A harder game can be played by requiring that a group does not win unless all pips can be vsisited in sequential order by adjacent steps within it.

Hextad (Triple Sums)

Each turn, the current player must place one of their tiles adjacent to at least one existing tile. Every intersection formed by the move must add up to a valid sum; a valid sum exists when the pip counts of three tiles meeting at an intersection can be arranged so that two of the pip counts add up to the third.

The mover scores a number of points equal to the sum's value for each valid sum formed on the move. For example, the mover scores 16 pts for the move shown in Figure 4 (right). The 16 pts comes from three valid sums (1+5=6) + (1+4=5) + (1+4=5) giving 6+5+5.

Figure 4.  Scores of 0 pts (middle) and 16 pts (right).

The largest possible score for any move is 60 pts.

Hextend (Match Tiles)

Each turn, the current player must place one of their tiles such that if either hexagon is adjacent to one or more existing hexagon then at least one of these must match in pip count. There must be at least two such matches per move.

This is probably the Hextiles game that is closest to standard dominos.

HextVI (Add to 6)

Each turn, the current player must place one of their tiles such that if either hexagon is adjacent to one or more existing hexagon then at least one of these must total 6 when added to the hexagon's pip count. There must be at least two such matches per move.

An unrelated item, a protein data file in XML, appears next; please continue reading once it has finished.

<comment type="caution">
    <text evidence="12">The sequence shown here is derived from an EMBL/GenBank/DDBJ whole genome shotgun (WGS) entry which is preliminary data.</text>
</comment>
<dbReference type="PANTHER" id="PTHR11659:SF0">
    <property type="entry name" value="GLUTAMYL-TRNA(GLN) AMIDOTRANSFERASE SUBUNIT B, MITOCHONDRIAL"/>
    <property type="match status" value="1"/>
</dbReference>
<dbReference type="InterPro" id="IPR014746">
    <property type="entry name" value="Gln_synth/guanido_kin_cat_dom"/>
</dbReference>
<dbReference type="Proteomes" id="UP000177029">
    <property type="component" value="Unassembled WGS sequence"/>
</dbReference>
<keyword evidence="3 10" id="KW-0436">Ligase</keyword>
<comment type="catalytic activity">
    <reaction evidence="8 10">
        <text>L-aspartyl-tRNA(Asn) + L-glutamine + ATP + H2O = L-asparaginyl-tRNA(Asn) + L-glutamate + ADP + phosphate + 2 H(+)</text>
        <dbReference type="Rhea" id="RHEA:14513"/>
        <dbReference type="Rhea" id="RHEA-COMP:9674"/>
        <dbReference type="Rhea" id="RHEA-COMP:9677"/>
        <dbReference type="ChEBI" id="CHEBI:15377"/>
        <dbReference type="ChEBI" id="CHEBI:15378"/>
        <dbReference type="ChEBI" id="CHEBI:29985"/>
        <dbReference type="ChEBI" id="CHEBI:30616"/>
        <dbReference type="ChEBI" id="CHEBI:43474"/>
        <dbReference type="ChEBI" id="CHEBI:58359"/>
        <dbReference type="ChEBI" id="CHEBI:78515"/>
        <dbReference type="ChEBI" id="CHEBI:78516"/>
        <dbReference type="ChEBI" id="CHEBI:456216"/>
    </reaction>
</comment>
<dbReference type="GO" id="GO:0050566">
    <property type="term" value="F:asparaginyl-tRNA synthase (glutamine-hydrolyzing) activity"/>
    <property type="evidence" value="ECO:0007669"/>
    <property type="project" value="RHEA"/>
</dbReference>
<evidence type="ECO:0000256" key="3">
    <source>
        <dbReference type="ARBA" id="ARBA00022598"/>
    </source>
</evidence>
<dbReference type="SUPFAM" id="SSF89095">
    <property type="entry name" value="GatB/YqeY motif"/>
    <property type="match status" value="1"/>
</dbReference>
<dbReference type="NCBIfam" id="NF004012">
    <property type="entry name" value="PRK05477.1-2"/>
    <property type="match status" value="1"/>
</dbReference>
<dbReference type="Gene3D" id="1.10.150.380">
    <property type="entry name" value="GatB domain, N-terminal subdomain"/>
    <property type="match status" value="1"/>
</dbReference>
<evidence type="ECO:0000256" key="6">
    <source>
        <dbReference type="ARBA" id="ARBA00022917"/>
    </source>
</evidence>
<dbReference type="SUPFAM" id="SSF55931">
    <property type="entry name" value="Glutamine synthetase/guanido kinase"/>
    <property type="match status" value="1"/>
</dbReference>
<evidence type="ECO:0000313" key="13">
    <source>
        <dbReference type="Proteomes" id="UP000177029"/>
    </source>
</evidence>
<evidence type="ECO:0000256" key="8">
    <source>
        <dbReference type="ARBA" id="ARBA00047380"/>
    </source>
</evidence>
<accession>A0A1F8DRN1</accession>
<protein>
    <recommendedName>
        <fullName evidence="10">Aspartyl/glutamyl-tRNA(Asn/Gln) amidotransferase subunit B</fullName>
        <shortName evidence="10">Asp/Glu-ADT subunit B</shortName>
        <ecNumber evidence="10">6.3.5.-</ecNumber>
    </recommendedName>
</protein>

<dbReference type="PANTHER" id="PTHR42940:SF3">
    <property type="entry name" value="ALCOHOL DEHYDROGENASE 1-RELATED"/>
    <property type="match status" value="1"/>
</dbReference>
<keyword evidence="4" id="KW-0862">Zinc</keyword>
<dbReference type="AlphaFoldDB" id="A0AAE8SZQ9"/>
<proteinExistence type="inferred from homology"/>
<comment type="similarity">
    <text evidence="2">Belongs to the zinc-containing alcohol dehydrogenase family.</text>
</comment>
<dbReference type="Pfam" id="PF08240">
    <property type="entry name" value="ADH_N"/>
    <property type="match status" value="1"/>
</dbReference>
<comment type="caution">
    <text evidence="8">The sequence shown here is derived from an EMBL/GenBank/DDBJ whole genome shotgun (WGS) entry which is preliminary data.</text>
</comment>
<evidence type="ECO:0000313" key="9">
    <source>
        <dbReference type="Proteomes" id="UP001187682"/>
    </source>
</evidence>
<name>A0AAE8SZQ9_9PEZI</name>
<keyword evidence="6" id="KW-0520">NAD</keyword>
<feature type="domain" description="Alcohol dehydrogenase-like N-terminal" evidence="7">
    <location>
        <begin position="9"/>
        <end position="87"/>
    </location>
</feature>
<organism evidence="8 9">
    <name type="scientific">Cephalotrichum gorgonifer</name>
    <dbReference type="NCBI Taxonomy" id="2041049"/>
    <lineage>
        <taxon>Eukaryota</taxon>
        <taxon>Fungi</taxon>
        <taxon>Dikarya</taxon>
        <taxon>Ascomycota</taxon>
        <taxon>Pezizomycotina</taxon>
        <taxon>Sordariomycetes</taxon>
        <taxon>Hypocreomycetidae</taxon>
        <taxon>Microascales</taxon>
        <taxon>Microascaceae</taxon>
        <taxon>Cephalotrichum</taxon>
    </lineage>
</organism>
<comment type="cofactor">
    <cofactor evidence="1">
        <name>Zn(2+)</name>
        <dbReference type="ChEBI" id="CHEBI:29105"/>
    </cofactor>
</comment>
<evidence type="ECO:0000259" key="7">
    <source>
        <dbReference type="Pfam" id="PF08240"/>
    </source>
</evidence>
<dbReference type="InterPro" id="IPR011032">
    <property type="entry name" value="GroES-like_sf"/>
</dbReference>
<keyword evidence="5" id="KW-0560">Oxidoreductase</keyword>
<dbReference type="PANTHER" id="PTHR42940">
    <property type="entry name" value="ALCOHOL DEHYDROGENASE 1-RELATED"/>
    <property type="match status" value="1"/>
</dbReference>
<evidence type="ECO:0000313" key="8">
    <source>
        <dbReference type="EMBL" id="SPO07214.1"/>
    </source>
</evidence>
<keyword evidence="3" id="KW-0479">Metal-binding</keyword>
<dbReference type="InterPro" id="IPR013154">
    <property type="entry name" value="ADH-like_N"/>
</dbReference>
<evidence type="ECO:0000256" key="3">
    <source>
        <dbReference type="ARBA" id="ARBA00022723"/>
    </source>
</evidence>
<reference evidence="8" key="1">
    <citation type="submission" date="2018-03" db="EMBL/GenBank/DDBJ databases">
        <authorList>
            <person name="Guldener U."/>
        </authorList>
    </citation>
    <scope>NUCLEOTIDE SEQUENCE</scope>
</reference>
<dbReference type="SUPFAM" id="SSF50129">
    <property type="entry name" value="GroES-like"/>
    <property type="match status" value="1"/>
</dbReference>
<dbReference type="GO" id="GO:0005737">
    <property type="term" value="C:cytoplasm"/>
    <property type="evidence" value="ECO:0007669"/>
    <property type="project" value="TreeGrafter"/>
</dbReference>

Hextwar I (Movement and Capture)

Players takes turns placing tiles such that an hexagon placed adjacent to existing tiles must differ by +1 or -1 in pip count with at least one adjacent neighbour. When all tiles are placed, players take turns adding a pawn of their colour to an unoccupied hexagon of their choice (players have six pawns each).

Each turn the current player must:

• Move a pawn; and
• Remove a tile with at least one free edge and no pawns on it.

Pawns move by stepping to an empty adjacent hexagon then optionally stepping through any number of adjacent hexagons such that the next hexagon's pip count is 1 more than its current position's pip count (pip count 6 cycles around to pip count 0). If the pawn has made o ne or more incremental steps, it is then entitled to move onto an adjacent enemy pawn to capture it by replacement.

As the game nears the end, players may be forced to move their pawns disadvantageously to free up tiles to remove.

Hextwar II (Movement and Capture with Stacking)

Played as per Hextwar I but tiles maay be stacked on two different tiles with matching pip counts. When moving, pawns may not step up or down more than one level per step. Pieces can only be captured by adjacent steps from the same level.

Any more?

There will be many more! I'm open to suggestions.

History

Hextiles were devised by Cameron Browne and copyright (c) Cyberite Ltd, 2008.

Some hextiles games can be played on Richard's PBeM server. Please challenge me (camb) to a game any time.

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Site designed by Cameron Browne © 2008.